ARE YOU SUFFERING FROM TEXT NECK?

With the usage of mobile phones and computers dramatically increased we have seen an increased rate in the presentation of neck and shoulder pains. So much so that the term ‘Text Neck’ has been devised. The neck, or cervical spine, is a complex structure made up of bone, muscle, joints and nerves and acts to hold up and move the head. The term ‘Text Neck’ describes a repetitive strain injury to the neck where a person has their head in a flexed or forward position for a prolonged period of time whilst looking down at their mobile device. This applies to any form of technology.

S.Lee (2015) showed that when using a mobile phone most users maintain a flexed neck measurement somewhere between 35-45 degrees. It was also shown that this angle increases during texting when compared to other tasks. It was also higher in seated positions when compared to standing ones. This is important because this increases the load on the neck and the musculature that supports it.

Hansraj, the chief of Spinal Surgery at New York Spine Surgery, published a study in 2014 assessing the incremental increases in force applied to the neck as the head is tilted forwards into worsening postures. What was shown was the dramatic increases in the force the neck experienced as a result of postural changes (see figure below). For example when we look down to text, our neck may be experiencing up to six times the load of normal when looking down at 60 degrees! Imagine trying to lift a weight that is six times what you normally lift and do that for prolonged periods of time. Do you think you would get sore, tight and achy?

The most common symptoms of text neck are pain and soreness. As expected it was shown in a 2011 study by Berolo, that with the increasing use of smart phones, the severity of pain and soreness increased. Other studies show that poor postures, such as a forward head, slouched or rounded shoulder posture may be adopted. Due to the altered load that occurs in these postures, others complications that may arise include:

  • Altering of the spinal curvature (flattening with the loss of lordosis)

  • Onset of early osteoarthritis and spinal degeneration

  • Disc compression and bulging

  • Nerve compression

  • Headaches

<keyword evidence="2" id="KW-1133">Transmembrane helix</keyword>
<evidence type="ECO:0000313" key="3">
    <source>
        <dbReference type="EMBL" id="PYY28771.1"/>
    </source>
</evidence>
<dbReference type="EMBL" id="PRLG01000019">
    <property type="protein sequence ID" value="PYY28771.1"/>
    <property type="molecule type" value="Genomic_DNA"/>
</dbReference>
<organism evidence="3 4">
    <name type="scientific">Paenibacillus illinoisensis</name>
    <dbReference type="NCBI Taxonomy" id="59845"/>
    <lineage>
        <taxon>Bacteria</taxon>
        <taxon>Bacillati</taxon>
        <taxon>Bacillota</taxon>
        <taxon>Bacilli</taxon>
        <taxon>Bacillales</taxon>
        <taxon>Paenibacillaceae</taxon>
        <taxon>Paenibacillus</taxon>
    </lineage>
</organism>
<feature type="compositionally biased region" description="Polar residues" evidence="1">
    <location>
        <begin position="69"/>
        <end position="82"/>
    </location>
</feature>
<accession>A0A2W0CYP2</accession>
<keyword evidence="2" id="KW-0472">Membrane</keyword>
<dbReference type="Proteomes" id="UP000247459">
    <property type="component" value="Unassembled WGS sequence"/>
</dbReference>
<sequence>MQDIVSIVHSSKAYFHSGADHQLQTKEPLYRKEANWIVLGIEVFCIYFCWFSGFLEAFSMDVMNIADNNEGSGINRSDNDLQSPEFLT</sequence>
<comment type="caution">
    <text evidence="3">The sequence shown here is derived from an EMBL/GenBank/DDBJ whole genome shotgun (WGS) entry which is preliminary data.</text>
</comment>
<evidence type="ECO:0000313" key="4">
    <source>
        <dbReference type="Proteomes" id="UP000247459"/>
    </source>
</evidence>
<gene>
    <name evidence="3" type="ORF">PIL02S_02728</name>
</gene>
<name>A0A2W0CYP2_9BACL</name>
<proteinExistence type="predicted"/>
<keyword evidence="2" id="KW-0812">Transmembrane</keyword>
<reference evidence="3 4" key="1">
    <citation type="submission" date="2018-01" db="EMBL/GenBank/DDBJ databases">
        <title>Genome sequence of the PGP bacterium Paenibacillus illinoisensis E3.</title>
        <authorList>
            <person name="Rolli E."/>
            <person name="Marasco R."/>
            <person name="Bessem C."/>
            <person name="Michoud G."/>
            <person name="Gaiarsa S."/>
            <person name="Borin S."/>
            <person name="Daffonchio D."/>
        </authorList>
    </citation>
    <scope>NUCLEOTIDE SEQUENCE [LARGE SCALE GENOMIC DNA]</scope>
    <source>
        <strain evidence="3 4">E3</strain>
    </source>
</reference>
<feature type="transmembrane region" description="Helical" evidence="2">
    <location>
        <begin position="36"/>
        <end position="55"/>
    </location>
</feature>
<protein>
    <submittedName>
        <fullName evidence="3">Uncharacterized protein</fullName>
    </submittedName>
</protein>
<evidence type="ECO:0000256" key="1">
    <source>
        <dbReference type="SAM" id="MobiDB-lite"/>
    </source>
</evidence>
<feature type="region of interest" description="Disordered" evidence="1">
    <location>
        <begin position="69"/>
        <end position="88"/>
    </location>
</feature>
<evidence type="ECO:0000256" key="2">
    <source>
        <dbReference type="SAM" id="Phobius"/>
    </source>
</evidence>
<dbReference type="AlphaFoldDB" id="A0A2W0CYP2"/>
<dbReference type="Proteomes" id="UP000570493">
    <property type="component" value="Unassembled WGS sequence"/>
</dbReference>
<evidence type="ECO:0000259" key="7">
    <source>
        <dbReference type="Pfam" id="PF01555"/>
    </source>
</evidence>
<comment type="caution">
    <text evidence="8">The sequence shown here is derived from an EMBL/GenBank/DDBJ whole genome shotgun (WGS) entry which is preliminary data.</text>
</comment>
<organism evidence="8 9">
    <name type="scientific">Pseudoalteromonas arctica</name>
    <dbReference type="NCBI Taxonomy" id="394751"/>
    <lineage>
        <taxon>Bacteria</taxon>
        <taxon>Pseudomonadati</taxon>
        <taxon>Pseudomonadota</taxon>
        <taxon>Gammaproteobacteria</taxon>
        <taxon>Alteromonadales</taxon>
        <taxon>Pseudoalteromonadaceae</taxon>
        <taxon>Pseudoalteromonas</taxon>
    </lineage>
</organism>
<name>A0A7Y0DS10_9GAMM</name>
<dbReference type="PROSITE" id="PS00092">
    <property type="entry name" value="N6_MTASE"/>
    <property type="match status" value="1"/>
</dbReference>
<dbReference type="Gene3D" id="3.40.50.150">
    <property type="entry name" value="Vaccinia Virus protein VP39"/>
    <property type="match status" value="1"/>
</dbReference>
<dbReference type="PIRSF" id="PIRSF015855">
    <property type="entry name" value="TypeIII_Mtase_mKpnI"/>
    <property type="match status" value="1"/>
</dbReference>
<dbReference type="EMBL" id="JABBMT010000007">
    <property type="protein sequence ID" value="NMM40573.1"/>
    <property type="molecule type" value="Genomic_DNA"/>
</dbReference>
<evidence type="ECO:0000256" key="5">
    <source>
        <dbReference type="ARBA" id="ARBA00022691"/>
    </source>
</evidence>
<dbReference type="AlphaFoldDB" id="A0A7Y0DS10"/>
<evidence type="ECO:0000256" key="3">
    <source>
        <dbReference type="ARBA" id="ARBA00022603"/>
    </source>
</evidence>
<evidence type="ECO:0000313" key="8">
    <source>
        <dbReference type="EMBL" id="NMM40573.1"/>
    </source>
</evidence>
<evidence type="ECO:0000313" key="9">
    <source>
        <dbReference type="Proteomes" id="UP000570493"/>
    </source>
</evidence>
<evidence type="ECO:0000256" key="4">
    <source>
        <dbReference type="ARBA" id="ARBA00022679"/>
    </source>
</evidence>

So what are some things you can do to help prevent the progression of this disease and improve your symptoms?

  1. Reduce Usage

Attempt to reduce the amount of total time you spend on your phone. Also try and not spend too long in one continuous session of phone use.

  1. Improve posture during use

Hold your phone higher, as close to eye level as possible. For general posture you should think about keeping you back straight and tall, shoulders pulled back and chin slightly tucked in. If you are having trouble reading the screen increase the size of the text.

  1. Being active

Ensuring you spend some time each day getting your body moving if you’ve been seated for long periods of the day. Regardless of the activity, moving your body through a wide range of movements is best. Ensure that you change your position throughout the day, alternating between sitting and standing to reduce fatigue.

  1. Stretches

Make sure you perform a series of neck, mid back and chest stretches to maintain your mobility. See my next blog post ‘An exercise program for the desk worker.’

  1. Strengthen posture

Doing movements to strengthen the muscles of your core, back, between your shoulder blades and your deep neck flexors should be key. See my next blog post ‘An exercise program for the desk worker.’

 

References

  • Sojeong Lee, H. K. Head flexion angle while using a smartphone. Journal of Ergonomics, 2015, 58(2), 220-226.

 

  • Berolo S, Wells RP, Amick BC 3rd: Musculoskeletal symptoms among mobile hand-held device users and their relationship to device use: a preliminary study in a Canadian university population. Appl Ergon, 2011, 42: 371–378.

 

  • Janwantanakul P, Sitthipornvorakul E, Paksaichol A: Risk factors for the onset of nonspecific low back pain in office workers: a systematic review of prospective cohort studies. J Manipulative Physio Ther, 2012, 35: 568–577.

 

  • Bonney RA, Corlett EN: Head posture and loading of the cervical spine. Appl Ergon, 2002, 33: 415–417.

 

  • Hansaraj, K. Assessment of stresses in the cervical spine caused by posture and position of the head. Surgical Technology International, 2014, (9), 227.

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